Another Fine Mess!

August 27, 2009

Below taken from the Irish Times, my comments italicised on per paragraph basis.

This is the text of an e-mail, dated Saturday, August 15th, sent to Irish economists by Alan Ahearne, special adviser to Minister for Finance Brian Lenihan. Mr Ahearne is a former lecturer in economics at NUI Galway and senior economist with the Federal Reserve in Washington”

If you are considering putting your name to this draft op-ed, could I ask you please to have a look at the attached piece that I prepared for tomorrow’s Sunday Business Post. I hope it will convince you that there are two sides to this story and the issues are much more complex than presented below.

Not sure if he’s referring to his own points, or to NAMA legislation, or the target of his points, the points  made by the 46 academics who’ve signed their names, see link above, but here again the word ‘complex’ is invoked by Ahearne I believe in a quite arrogant way. He implies they are beyond our grasp and absurdly ignores the logical demand that it ought to be his role to map out any complexity so that it too is out there for public scrutiny. Also on Nama, he is definitely a one man show. Alarm bells should be going off that he has not been able to muster support in academia for Nama, or indeed that he has not been able to persuade the signatories that he is right and they are wrong!

Many of the questions raised in Brian Lucey’s piece will no doubt be debated vigorously over the next 6-8 weeks as the Nama legislation makes its way through the Dáil. The reason the proposed legislation has been published in draft form is so that Deputies, Senators and the public can have an opportunity to consider it prior to its formal publication as a Bill in September.

As you know, the Dáil will return on September 16th to commence debate on the published actual Bill in the context of a wider debate on the future of our financial sector. The publication of the legislation in draft form will facilitate an informed debate at that time.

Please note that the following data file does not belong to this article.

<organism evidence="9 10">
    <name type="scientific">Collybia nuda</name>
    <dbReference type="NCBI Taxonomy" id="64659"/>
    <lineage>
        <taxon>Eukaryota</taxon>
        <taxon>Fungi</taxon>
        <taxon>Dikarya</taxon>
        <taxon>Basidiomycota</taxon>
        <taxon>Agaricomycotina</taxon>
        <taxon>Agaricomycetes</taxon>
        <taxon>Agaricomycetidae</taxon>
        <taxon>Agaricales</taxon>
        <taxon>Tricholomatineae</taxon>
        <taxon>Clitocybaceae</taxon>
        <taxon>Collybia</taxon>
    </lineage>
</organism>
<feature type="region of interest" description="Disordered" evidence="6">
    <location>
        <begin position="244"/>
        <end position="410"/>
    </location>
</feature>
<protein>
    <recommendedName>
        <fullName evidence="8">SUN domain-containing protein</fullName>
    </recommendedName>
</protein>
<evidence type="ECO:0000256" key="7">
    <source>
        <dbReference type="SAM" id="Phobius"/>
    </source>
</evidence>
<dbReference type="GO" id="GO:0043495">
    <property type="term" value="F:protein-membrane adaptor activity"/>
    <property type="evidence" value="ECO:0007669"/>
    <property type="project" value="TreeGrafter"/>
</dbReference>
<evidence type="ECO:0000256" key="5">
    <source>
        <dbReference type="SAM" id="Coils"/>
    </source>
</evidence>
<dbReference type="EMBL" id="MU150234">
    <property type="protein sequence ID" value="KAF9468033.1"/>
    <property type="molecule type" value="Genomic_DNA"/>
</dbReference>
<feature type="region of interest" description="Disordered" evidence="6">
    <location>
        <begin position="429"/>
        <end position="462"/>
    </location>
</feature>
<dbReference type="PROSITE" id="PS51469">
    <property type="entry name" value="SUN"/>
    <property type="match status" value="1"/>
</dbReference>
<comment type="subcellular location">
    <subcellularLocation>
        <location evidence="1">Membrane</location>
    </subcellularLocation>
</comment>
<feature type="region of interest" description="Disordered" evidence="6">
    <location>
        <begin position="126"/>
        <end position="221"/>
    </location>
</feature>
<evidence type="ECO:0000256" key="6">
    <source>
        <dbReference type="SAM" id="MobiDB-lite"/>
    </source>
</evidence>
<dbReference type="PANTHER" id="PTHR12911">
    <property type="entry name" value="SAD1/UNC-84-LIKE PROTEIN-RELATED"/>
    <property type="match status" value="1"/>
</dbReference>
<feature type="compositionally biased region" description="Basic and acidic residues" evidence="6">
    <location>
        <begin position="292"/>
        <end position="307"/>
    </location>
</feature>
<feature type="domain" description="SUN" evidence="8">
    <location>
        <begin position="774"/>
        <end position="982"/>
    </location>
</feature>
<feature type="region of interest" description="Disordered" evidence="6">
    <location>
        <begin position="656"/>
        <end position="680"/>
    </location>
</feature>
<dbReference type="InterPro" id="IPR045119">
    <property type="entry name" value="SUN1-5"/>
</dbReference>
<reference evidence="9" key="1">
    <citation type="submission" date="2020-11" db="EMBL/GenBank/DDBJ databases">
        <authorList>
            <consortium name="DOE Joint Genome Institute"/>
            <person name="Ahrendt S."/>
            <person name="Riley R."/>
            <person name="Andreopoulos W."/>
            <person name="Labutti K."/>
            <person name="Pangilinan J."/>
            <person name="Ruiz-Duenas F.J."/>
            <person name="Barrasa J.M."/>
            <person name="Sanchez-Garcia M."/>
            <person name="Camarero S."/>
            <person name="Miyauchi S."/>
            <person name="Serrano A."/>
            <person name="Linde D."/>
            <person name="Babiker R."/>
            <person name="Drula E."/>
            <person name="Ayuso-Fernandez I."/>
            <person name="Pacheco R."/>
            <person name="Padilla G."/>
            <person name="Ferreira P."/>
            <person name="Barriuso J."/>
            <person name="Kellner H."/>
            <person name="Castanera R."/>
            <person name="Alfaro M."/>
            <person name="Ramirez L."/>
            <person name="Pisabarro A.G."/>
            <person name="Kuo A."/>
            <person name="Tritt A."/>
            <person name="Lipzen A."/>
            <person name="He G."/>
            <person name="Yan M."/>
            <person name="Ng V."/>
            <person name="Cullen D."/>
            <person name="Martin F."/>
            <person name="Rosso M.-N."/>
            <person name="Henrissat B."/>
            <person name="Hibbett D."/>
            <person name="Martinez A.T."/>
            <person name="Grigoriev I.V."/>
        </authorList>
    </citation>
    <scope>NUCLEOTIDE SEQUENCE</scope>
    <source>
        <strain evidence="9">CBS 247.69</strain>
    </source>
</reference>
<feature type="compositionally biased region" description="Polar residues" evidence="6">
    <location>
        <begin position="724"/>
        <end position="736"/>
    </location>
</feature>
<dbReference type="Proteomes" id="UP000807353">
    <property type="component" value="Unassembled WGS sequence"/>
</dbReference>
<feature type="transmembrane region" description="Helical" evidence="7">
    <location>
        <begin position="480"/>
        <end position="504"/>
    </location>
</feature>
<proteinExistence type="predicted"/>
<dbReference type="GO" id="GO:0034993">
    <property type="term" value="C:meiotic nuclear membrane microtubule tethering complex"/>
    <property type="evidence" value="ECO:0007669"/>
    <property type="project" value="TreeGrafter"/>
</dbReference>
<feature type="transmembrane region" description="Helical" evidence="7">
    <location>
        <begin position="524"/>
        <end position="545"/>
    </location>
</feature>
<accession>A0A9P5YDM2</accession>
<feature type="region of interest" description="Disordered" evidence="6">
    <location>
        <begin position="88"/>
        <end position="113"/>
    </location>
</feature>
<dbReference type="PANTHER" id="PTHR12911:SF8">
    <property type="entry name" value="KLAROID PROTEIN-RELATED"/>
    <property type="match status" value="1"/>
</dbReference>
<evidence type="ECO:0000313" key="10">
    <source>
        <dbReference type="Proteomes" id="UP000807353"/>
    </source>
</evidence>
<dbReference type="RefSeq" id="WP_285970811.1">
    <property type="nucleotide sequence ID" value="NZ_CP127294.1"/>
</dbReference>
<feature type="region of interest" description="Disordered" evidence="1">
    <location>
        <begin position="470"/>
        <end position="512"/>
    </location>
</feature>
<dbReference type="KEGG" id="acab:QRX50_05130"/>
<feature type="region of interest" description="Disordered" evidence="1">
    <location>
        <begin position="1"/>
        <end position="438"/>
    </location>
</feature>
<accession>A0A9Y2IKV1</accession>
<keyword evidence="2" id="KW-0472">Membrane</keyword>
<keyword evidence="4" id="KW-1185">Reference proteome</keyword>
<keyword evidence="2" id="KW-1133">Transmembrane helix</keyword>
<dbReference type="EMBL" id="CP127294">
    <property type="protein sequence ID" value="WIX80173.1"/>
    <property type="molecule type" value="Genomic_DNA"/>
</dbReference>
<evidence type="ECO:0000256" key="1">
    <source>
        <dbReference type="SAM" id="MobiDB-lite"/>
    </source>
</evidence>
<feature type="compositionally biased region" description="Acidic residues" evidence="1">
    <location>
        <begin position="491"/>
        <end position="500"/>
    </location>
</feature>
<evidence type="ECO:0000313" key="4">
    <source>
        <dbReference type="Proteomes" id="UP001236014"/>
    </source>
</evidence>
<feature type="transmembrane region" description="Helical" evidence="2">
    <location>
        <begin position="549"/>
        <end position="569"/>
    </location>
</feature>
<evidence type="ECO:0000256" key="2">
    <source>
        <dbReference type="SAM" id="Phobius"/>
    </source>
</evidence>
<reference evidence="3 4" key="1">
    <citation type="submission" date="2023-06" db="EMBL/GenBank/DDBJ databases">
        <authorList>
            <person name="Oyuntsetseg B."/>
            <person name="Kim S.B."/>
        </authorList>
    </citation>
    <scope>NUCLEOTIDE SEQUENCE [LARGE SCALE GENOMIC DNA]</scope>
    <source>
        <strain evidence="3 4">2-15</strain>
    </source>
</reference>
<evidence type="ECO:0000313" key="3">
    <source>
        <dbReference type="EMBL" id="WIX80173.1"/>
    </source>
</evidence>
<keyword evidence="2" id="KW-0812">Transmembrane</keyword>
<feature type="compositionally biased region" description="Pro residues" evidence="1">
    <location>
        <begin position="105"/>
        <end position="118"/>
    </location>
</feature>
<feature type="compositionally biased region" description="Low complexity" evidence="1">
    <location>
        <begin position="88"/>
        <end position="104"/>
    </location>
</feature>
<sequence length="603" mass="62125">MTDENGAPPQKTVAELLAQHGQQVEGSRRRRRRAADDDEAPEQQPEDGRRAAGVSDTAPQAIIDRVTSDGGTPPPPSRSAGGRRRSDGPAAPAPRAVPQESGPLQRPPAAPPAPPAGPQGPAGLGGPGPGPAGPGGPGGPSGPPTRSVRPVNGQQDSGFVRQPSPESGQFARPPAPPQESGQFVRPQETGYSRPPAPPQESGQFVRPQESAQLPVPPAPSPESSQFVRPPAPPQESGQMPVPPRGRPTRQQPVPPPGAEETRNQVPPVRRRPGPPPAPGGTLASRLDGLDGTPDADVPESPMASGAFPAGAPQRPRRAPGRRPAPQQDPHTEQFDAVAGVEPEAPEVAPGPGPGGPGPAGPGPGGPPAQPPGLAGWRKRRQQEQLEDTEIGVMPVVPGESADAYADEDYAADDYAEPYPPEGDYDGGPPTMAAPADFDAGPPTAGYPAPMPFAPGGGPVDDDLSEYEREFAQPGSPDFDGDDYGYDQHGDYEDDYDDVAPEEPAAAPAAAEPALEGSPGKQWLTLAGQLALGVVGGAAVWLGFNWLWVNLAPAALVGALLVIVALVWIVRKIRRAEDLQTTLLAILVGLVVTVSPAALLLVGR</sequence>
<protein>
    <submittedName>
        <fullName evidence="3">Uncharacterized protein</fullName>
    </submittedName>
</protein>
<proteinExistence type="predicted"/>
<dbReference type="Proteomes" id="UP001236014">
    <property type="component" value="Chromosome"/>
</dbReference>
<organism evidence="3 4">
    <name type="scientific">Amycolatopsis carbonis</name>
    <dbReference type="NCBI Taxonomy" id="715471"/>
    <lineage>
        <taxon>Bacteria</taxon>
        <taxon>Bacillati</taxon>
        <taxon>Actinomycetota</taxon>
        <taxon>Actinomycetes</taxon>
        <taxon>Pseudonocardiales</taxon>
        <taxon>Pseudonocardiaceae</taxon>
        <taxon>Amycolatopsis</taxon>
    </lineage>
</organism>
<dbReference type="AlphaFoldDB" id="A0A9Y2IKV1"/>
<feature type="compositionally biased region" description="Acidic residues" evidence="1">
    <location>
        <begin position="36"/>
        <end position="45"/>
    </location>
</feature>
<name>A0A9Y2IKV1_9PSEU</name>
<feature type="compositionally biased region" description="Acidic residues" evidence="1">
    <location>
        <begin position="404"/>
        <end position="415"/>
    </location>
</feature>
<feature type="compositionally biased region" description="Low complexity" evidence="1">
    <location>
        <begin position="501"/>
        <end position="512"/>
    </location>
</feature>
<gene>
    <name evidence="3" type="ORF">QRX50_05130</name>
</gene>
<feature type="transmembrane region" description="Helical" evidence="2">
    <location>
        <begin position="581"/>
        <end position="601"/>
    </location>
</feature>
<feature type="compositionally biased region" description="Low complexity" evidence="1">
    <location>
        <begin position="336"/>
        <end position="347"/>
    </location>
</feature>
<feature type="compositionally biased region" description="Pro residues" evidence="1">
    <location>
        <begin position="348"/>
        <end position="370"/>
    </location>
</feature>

I would like to briefly point out some of the deficiencies in the note you have been asked to sign:

– “The first is the perceived lack of transparency.” This is wrong. The draft legislation sets out that Nama will be accountable to the Oireachtas in the usual manner. The agency will report to the Minister for Finance and reports will be laid before the Oireachtas. Nama accounts will be subject to audit by the CAG.

Obviously Ahearne has a different grasp of the word ‘transparency’ than the rest of us. See earlier posts on this topic. Presumably because of  ‘complexity’ we have to go without ‘transparency’. Suspicious isn’t it?

– “Duration and scope of Nama.” Issues relating to the scope of Nama are dealt with extensively in the draft legislation. I would invite you to read the legislation for yourself on this matter (and indeed on all other matters). It should be obvious that it would not be helpful to specify an end date for Nama in the legislation, since this might force Nama to engage in a firesale of assets in its final year.

His whole methodology is to use NAMA to withhold property/land based toxic loans from the market place, to create a false/artificial demand bubble, that future tax payers looking for mortgages or property for business will pay back to Nama and through them to transfer wealth from the poor to the rich!

Flexibility in this regard is for the protection of the taxpayer.

– “Nama . . . will not necessarily pay market prices for land and development.” Nama will not buy land and development; Nama will buy loans secured on property and other assets. There is a fundamental distinction. Moreover, there is no market at present either for land and development or for loans secured by land and development. That is why Nama is being set up. A “market price” does not exist. That is why the legislation and the EU Commission guidelines use the term “market value” instead of market price.